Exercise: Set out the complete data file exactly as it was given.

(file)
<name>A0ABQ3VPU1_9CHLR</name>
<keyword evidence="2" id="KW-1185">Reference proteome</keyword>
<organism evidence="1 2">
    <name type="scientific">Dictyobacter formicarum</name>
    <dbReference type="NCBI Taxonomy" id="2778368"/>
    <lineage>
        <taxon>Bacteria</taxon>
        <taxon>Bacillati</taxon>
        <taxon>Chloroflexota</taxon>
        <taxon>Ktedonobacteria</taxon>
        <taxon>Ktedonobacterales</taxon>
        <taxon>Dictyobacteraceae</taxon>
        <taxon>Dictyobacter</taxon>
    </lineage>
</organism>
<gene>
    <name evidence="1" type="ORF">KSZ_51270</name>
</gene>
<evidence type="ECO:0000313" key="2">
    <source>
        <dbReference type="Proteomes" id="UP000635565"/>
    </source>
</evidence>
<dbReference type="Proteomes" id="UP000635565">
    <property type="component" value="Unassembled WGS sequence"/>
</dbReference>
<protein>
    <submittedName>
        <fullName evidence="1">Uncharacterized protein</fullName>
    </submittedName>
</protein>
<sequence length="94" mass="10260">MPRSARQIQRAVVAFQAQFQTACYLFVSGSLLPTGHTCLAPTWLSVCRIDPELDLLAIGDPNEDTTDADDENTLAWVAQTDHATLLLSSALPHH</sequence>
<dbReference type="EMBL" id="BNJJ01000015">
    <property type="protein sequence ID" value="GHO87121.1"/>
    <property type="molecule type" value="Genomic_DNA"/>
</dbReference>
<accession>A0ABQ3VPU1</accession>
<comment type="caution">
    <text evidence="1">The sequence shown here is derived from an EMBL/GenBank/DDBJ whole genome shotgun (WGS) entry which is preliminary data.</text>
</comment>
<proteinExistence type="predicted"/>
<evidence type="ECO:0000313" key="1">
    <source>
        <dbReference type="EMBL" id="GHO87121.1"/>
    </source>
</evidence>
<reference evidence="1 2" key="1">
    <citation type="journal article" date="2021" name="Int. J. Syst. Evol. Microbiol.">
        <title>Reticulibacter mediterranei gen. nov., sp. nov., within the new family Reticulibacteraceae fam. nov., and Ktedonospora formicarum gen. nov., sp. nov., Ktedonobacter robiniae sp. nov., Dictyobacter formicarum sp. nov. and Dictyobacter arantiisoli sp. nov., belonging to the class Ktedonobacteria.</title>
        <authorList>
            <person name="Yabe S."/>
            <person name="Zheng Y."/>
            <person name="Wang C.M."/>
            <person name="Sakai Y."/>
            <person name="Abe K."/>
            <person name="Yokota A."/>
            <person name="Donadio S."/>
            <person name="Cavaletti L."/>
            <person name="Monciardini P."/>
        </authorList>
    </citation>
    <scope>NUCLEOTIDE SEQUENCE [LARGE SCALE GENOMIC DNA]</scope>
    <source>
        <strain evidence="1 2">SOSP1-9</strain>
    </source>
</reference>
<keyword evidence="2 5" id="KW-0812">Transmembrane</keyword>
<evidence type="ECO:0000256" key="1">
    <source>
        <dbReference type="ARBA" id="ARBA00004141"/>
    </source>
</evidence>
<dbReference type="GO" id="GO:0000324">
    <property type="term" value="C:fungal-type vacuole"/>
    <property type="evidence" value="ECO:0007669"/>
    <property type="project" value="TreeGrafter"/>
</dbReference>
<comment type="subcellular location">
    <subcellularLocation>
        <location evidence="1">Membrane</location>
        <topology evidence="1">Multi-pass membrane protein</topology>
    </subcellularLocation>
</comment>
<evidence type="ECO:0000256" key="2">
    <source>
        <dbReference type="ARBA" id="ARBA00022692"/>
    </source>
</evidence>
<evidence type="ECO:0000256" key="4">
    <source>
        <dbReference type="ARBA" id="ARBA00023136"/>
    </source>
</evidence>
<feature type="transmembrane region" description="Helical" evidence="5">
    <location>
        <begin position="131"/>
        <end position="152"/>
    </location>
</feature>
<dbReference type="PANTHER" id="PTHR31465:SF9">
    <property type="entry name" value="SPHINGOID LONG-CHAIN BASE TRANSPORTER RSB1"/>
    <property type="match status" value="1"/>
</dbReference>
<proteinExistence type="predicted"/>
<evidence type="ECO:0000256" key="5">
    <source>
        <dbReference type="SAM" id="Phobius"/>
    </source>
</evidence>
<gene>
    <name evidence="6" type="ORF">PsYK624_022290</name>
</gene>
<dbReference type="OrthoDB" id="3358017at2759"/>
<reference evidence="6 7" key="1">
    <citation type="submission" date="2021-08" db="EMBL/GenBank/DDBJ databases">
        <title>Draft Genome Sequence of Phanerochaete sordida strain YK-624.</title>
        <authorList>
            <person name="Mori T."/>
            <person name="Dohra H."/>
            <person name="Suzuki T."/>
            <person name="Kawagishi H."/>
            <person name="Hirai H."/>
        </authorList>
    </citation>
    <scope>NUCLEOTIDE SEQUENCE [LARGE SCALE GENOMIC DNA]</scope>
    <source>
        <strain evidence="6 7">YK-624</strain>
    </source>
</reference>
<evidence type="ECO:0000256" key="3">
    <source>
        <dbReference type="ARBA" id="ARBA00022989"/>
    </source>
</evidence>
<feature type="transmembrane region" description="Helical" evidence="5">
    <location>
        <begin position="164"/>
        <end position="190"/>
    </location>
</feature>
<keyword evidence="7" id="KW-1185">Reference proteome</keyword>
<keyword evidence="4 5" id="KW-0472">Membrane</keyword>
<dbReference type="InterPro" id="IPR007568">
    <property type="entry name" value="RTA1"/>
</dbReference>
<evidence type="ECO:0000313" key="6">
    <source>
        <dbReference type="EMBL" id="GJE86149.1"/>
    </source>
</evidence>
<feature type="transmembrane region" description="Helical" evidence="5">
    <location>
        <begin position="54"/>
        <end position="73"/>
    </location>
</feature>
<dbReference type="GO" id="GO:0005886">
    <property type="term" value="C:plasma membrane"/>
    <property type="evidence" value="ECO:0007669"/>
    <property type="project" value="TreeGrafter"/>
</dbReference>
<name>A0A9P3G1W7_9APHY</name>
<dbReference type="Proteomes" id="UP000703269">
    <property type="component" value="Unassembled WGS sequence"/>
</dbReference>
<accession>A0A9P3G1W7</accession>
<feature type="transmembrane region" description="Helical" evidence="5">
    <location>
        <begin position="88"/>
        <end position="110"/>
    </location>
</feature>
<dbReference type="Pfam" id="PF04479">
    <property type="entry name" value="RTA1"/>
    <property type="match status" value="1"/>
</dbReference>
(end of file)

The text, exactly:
<name>A0ABQ3VPU1_9CHLR</name>
<keyword evidence="2" id="KW-1185">Reference proteome</keyword>
<organism evidence="1 2">
    <name type="scientific">Dictyobacter formicarum</name>
    <dbReference type="NCBI Taxonomy" id="2778368"/>
    <lineage>
        <taxon>Bacteria</taxon>
        <taxon>Bacillati</taxon>
        <taxon>Chloroflexota</taxon>
        <taxon>Ktedonobacteria</taxon>
        <taxon>Ktedonobacterales</taxon>
        <taxon>Dictyobacteraceae</taxon>
        <taxon>Dictyobacter</taxon>
    </lineage>
</organism>
<gene>
    <name evidence="1" type="ORF">KSZ_51270</name>
</gene>
<evidence type="ECO:0000313" key="2">
    <source>
        <dbReference type="Proteomes" id="UP000635565"/>
    </source>
</evidence>
<dbReference type="Proteomes" id="UP000635565">
    <property type="component" value="Unassembled WGS sequence"/>
</dbReference>
<protein>
    <submittedName>
        <fullName evidence="1">Uncharacterized protein</fullName>
    </submittedName>
</protein>
<sequence length="94" mass="10260">MPRSARQIQRAVVAFQAQFQTACYLFVSGSLLPTGHTCLAPTWLSVCRIDPELDLLAIGDPNEDTTDADDENTLAWVAQTDHATLLLSSALPHH</sequence>
<dbReference type="EMBL" id="BNJJ01000015">
    <property type="protein sequence ID" value="GHO87121.1"/>
    <property type="molecule type" value="Genomic_DNA"/>
</dbReference>
<accession>A0ABQ3VPU1</accession>
<comment type="caution">
    <text evidence="1">The sequence shown here is derived from an EMBL/GenBank/DDBJ whole genome shotgun (WGS) entry which is preliminary data.</text>
</comment>
<proteinExistence type="predicted"/>
<evidence type="ECO:0000313" key="1">
    <source>
        <dbReference type="EMBL" id="GHO87121.1"/>
    </source>
</evidence>
<reference evidence="1 2" key="1">
    <citation type="journal article" date="2021" name="Int. J. Syst. Evol. Microbiol.">
        <title>Reticulibacter mediterranei gen. nov., sp. nov., within the new family Reticulibacteraceae fam. nov., and Ktedonospora formicarum gen. nov., sp. nov., Ktedonobacter robiniae sp. nov., Dictyobacter formicarum sp. nov. and Dictyobacter arantiisoli sp. nov., belonging to the class Ktedonobacteria.</title>
        <authorList>
            <person name="Yabe S."/>
            <person name="Zheng Y."/>
            <person name="Wang C.M."/>
            <person name="Sakai Y."/>
            <person name="Abe K."/>
            <person name="Yokota A."/>
            <person name="Donadio S."/>
            <person name="Cavaletti L."/>
            <person name="Monciardini P."/>
        </authorList>
    </citation>
    <scope>NUCLEOTIDE SEQUENCE [LARGE SCALE GENOMIC DNA]</scope>
    <source>
        <strain evidence="1 2">SOSP1-9</strain>
    </source>
</reference>
<keyword evidence="2 5" id="KW-0812">Transmembrane</keyword>
<evidence type="ECO:0000256" key="1">
    <source>
        <dbReference type="ARBA" id="ARBA00004141"/>
    </source>
</evidence>
<dbReference type="GO" id="GO:0000324">
    <property type="term" value="C:fungal-type vacuole"/>
    <property type="evidence" value="ECO:0007669"/>
    <property type="project" value="TreeGrafter"/>
</dbReference>
<comment type="subcellular location">
    <subcellularLocation>
        <location evidence="1">Membrane</location>
        <topology evidence="1">Multi-pass membrane protein</topology>
    </subcellularLocation>
</comment>
<evidence type="ECO:0000256" key="2">
    <source>
        <dbReference type="ARBA" id="ARBA00022692"/>
    </source>
</evidence>
<evidence type="ECO:0000256" key="4">
    <source>
        <dbReference type="ARBA" id="ARBA00023136"/>
    </source>
</evidence>
<feature type="transmembrane region" description="Helical" evidence="5">
    <location>
        <begin position="131"/>
        <end position="152"/>
    </location>
</feature>
<dbReference type="PANTHER" id="PTHR31465:SF9">
    <property type="entry name" value="SPHINGOID LONG-CHAIN BASE TRANSPORTER RSB1"/>
    <property type="match status" value="1"/>
</dbReference>
<proteinExistence type="predicted"/>
<evidence type="ECO:0000256" key="5">
    <source>
        <dbReference type="SAM" id="Phobius"/>
    </source>
</evidence>
<gene>
    <name evidence="6" type="ORF">PsYK624_022290</name>
</gene>
<dbReference type="OrthoDB" id="3358017at2759"/>
<reference evidence="6 7" key="1">
    <citation type="submission" date="2021-08" db="EMBL/GenBank/DDBJ databases">
        <title>Draft Genome Sequence of Phanerochaete sordida strain YK-624.</title>
        <authorList>
            <person name="Mori T."/>
            <person name="Dohra H."/>
            <person name="Suzuki T."/>
            <person name="Kawagishi H."/>
            <person name="Hirai H."/>
        </authorList>
    </citation>
    <scope>NUCLEOTIDE SEQUENCE [LARGE SCALE GENOMIC DNA]</scope>
    <source>
        <strain evidence="6 7">YK-624</strain>
    </source>
</reference>
<evidence type="ECO:0000256" key="3">
    <source>
        <dbReference type="ARBA" id="ARBA00022989"/>
    </source>
</evidence>
<feature type="transmembrane region" description="Helical" evidence="5">
    <location>
        <begin position="164"/>
        <end position="190"/>
    </location>
</feature>
<keyword evidence="7" id="KW-1185">Reference proteome</keyword>
<keyword evidence="4 5" id="KW-0472">Membrane</keyword>
<dbReference type="InterPro" id="IPR007568">
    <property type="entry name" value="RTA1"/>
</dbReference>
<evidence type="ECO:0000313" key="6">
    <source>
        <dbReference type="EMBL" id="GJE86149.1"/>
    </source>
</evidence>
<feature type="transmembrane region" description="Helical" evidence="5">
    <location>
        <begin position="54"/>
        <end position="73"/>
    </location>
</feature>
<dbReference type="GO" id="GO:0005886">
    <property type="term" value="C:plasma membrane"/>
    <property type="evidence" value="ECO:0007669"/>
    <property type="project" value="TreeGrafter"/>
</dbReference>
<name>A0A9P3G1W7_9APHY</name>
<dbReference type="Proteomes" id="UP000703269">
    <property type="component" value="Unassembled WGS sequence"/>
</dbReference>
<accession>A0A9P3G1W7</accession>
<feature type="transmembrane region" description="Helical" evidence="5">
    <location>
        <begin position="88"/>
        <end position="110"/>
    </location>
</feature>
<dbReference type="Pfam" id="PF04479">
    <property type="entry name" value="RTA1"/>
    <property type="match status" value="1"/>
</dbReference>